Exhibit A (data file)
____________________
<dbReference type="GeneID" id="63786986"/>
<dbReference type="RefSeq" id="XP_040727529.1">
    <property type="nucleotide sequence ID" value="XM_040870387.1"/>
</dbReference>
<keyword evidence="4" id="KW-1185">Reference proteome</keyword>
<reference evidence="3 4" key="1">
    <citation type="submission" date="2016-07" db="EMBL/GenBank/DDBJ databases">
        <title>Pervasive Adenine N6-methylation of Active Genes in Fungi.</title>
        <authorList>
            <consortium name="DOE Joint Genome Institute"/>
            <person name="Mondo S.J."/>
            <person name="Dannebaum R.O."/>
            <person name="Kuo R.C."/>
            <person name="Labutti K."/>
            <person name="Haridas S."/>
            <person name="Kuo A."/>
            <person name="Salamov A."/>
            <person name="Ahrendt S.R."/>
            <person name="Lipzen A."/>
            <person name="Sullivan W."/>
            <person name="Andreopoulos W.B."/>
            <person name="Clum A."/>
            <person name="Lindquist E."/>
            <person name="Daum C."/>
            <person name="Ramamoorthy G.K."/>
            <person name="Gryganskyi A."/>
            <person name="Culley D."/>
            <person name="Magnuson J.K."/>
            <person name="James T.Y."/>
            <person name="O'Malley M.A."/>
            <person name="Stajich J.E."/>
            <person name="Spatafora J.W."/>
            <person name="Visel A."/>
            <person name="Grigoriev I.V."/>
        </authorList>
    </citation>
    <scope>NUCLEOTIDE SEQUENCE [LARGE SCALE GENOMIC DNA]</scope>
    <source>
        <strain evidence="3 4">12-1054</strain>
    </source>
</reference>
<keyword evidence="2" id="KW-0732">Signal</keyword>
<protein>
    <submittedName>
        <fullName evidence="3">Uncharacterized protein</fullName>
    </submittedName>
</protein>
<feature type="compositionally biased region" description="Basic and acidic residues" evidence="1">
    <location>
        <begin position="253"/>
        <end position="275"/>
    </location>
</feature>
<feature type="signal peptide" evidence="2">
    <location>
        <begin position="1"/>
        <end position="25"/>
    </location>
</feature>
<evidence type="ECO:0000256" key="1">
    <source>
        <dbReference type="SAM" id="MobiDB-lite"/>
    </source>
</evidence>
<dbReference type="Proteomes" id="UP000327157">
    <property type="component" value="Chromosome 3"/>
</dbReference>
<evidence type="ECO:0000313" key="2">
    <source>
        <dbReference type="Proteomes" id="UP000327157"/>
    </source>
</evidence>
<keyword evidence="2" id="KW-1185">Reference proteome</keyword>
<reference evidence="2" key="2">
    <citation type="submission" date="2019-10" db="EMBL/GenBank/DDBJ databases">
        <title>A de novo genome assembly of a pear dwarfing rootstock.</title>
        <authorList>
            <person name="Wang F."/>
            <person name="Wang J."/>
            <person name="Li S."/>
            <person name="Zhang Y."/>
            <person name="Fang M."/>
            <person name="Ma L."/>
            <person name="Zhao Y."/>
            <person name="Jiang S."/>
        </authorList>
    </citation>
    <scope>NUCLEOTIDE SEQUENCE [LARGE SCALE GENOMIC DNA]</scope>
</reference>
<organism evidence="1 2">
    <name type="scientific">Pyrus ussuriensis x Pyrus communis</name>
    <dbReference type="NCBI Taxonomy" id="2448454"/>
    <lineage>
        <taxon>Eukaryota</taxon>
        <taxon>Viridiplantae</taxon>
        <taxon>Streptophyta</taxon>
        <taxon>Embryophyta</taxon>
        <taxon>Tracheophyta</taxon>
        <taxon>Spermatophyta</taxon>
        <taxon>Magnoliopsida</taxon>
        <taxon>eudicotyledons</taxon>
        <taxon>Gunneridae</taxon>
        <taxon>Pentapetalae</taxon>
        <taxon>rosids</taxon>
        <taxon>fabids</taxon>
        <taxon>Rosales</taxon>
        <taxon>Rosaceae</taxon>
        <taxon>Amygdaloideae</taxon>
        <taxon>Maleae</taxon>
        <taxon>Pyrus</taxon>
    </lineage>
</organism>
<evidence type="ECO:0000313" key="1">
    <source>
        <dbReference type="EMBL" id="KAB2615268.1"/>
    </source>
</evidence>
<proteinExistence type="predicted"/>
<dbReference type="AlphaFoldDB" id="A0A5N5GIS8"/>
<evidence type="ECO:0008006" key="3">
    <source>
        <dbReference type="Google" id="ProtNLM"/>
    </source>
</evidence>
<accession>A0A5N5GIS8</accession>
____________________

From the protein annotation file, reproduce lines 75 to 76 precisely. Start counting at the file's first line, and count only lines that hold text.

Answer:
    <citation type="submission" date="2019-10" db="EMBL/GenBank/DDBJ databases">
        <title>A de novo genome assembly of a pear dwarfing rootstock.</title>